Joseph Smith, in his bid for the presidency of the United States, took a strong stand for freeing the slaves. This was in distinct contrast to the position of other churches, which were pro-slavery.

The past pro-slavery, anti-Negro attitude of such churches is reflected in an event which occurred in June 1995 at the Southern Baptist Convention. A newspaper article summarized the historical situation as follows:

Baptist ministers view apology with skepticism
Some question motive behind Southern group's statement on past racism

The Southern Baptist Convention made religious history last month when it apologized to African-Americans for its racist beginnings. But local black Baptist ministers say the public apology is meaningless without significant deeds. And they say they'll be watching.

"In the 1840s, the Southern Baptist Convention was formed because they wanted the right to own slaves. In the 1950s, they stood in opposition to equal rights. The problem most African-Americans have (with this resolution) is when the SBC had an opportunity to stand in favor of equal rights, they didn't," said the Rev. George Glass Jr., pastor of New Pilgrim Baptist Church. "Now when they're presented with certain situations in the future, where will they stand?"

The historic rift in the Baptist Church occurred in the early to mid-1800s. Fundamentally, the issue was a north vs. south, industrial vs. agrarian one. Slaveholders and slavery were central to the debate.

Southerners, dependent on slave labor for the economic gifts it produced, demanded the right to chattel property. Northerners, with their industrial base, largely opposed slavery as a moral issue. In 1845, the SBC seceded from the American Baptist Association. The southern secession guaranteed slaveholders would continue to serve as missionaries, something the national body wouldn't allow.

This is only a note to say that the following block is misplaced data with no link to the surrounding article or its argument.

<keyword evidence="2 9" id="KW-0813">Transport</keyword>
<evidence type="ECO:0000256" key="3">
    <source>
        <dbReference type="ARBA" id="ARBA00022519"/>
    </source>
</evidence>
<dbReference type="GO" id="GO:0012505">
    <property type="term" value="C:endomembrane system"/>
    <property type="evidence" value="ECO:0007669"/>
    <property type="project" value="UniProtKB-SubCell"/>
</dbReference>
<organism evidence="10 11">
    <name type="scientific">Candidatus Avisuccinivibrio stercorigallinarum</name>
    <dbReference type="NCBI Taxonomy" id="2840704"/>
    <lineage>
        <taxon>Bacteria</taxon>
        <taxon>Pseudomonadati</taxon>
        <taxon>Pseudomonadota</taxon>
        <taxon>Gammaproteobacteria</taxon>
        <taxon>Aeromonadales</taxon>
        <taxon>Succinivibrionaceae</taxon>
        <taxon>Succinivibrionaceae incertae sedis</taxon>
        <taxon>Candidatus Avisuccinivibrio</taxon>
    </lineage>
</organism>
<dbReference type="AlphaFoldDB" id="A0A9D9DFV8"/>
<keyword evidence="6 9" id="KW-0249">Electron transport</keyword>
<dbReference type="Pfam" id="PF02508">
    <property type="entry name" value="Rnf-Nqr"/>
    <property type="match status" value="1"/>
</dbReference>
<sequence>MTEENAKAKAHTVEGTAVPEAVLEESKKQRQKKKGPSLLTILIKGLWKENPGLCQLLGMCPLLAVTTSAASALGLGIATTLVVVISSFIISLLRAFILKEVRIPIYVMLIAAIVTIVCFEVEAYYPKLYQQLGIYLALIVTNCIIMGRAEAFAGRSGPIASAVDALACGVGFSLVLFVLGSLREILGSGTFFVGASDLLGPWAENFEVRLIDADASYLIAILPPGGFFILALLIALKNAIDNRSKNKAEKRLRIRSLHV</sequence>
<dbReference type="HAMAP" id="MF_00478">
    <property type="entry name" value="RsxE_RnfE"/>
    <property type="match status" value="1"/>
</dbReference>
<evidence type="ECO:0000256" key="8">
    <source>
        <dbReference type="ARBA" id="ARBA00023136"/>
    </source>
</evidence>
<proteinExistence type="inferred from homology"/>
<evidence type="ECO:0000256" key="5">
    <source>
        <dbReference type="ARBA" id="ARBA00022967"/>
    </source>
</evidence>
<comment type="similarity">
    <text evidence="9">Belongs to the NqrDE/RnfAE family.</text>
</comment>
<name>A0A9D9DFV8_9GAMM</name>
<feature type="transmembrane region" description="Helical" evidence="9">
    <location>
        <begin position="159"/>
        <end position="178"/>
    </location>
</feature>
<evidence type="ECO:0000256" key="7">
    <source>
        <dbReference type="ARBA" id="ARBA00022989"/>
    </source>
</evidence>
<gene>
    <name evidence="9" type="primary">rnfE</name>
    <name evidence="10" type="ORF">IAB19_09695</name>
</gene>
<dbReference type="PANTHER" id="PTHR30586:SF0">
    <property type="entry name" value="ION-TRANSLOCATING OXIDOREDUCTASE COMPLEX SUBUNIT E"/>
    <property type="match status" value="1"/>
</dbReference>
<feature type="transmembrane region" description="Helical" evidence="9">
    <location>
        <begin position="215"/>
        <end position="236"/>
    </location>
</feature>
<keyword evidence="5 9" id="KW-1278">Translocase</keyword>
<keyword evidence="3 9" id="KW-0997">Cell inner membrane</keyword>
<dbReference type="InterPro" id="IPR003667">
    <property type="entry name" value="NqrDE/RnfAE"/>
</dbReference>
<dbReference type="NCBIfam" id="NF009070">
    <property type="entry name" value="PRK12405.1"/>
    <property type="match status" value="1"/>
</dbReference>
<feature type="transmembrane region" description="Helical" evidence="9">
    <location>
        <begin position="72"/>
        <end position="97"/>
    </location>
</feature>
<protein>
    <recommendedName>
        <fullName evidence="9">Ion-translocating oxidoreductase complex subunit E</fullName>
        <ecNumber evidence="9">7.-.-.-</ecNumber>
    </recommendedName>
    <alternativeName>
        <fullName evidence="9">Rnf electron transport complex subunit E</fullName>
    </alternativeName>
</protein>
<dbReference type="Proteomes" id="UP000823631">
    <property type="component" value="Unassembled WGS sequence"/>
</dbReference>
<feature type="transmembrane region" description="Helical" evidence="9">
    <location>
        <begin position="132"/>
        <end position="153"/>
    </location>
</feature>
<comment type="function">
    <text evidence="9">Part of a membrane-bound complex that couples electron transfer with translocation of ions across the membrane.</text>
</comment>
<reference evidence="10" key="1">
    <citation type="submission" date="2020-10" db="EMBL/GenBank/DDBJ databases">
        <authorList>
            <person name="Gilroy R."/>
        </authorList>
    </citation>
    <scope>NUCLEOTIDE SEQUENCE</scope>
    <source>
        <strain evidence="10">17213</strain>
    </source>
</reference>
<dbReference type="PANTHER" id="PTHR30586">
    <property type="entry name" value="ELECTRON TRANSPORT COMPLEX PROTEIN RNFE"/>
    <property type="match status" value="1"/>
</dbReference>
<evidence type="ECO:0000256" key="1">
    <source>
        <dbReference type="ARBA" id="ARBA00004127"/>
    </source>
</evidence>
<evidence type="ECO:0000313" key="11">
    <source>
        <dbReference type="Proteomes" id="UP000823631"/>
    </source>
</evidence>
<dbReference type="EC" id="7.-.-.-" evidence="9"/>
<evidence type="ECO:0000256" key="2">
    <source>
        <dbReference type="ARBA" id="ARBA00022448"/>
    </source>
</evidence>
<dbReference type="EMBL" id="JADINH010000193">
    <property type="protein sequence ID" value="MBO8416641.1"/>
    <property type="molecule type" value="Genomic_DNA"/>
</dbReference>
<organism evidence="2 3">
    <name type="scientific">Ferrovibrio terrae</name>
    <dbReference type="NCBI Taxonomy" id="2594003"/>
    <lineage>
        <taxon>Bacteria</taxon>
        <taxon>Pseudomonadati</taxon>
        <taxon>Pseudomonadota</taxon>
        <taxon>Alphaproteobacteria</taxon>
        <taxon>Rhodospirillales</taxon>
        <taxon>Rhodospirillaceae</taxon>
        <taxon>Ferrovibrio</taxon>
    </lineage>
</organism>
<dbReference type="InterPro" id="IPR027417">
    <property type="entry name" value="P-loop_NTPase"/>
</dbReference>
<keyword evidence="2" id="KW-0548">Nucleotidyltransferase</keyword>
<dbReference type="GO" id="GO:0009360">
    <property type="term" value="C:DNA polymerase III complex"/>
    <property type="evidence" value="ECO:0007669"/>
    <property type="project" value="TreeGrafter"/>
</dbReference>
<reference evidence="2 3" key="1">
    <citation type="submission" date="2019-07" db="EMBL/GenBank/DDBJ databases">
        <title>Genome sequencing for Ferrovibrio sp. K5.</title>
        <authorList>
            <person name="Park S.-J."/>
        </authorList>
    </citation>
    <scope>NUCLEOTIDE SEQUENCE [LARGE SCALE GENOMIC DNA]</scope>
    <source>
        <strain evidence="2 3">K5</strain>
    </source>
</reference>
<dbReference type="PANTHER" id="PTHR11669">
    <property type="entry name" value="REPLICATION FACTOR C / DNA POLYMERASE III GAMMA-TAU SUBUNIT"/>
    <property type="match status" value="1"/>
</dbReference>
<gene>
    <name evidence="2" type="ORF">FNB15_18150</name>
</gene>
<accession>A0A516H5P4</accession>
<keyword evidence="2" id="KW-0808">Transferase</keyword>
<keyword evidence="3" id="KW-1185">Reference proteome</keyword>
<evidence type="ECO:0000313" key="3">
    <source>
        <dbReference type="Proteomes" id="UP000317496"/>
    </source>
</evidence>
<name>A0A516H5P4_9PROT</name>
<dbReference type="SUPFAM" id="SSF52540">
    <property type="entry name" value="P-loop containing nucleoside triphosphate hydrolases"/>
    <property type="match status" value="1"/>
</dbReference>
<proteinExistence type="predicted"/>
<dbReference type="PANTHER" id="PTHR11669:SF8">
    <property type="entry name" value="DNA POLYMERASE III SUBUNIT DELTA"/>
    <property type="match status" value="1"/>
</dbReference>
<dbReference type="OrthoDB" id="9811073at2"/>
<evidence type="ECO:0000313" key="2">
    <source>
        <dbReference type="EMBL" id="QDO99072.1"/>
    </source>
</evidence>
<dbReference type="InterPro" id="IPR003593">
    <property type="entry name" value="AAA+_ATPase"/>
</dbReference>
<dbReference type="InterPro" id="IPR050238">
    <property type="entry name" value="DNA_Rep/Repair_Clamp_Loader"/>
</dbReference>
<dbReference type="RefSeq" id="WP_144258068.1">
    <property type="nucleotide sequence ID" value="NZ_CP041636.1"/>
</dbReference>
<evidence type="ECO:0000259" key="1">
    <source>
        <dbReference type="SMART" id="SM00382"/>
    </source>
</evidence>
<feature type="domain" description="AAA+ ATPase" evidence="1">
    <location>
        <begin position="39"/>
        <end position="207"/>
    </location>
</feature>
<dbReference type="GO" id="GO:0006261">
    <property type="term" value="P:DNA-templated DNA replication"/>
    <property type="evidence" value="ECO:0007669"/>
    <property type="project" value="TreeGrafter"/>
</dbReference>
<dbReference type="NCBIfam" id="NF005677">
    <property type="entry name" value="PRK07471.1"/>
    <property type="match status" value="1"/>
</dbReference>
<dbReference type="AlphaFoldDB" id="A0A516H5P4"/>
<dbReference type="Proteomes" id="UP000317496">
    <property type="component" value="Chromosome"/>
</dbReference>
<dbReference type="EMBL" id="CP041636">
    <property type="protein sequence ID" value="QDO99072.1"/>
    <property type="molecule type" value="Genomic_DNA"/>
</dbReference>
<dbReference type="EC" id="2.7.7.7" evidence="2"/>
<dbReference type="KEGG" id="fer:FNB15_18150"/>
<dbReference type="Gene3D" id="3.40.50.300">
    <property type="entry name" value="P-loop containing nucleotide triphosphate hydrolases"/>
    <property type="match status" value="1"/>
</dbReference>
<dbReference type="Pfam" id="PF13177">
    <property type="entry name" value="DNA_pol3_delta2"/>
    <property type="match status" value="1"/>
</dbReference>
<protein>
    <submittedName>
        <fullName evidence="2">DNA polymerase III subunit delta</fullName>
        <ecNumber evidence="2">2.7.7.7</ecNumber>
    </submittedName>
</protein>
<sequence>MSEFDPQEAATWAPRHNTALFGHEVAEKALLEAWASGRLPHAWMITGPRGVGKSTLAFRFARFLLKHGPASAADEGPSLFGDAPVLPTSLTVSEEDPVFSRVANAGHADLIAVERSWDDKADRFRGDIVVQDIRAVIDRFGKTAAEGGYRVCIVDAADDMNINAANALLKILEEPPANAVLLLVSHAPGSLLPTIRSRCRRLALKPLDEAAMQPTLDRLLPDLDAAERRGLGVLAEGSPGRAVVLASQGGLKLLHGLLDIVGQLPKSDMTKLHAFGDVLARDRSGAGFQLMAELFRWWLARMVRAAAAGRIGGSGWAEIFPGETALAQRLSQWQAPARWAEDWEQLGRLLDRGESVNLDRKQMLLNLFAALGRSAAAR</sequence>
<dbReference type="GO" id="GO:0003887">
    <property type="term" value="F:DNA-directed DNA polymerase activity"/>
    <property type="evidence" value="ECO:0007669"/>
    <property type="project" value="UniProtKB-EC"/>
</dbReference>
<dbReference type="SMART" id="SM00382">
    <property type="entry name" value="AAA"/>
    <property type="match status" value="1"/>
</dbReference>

At its 150th anniversary meeting June 20-22 in Atlanta, the convention adopted an 18-paragraph resolution repenting past racism. There are 15 million Southern Baptists nationwide, according to Jim Harding, executive director of the Utah-Idaho Southern Baptist Convention.

"This is recognition of something that had long since needed to be said. We're just saying we recognize this," Harding said from his Sandy office. "This is something we can't go back and change, but we can set something right now and do something appropriate."

Harding, who represents 22,000 members in the two-state area, said the national convention has been working on the resolution for at least the past two years.

But the Rev. Glass, whose 160-member congregation is affiliated with the National Baptist Convention—a predominantly black convention of 8.5 million—wonders if the SBC's indentions are entirely pure.

"The question is, is it true repentance or a strategic plan for future growth? you can only evangelize a certain number of whites, then you have to go into other races," the Rev. Glass said. "I think we'll see the answer in the following months."

Undoubtedly, though, the Rev. Glass thinks the SBC's timing for the resolution is good, especially since he's been recently considering the National Baptist Church's inability to provide the ministries and financial support his congregation needs.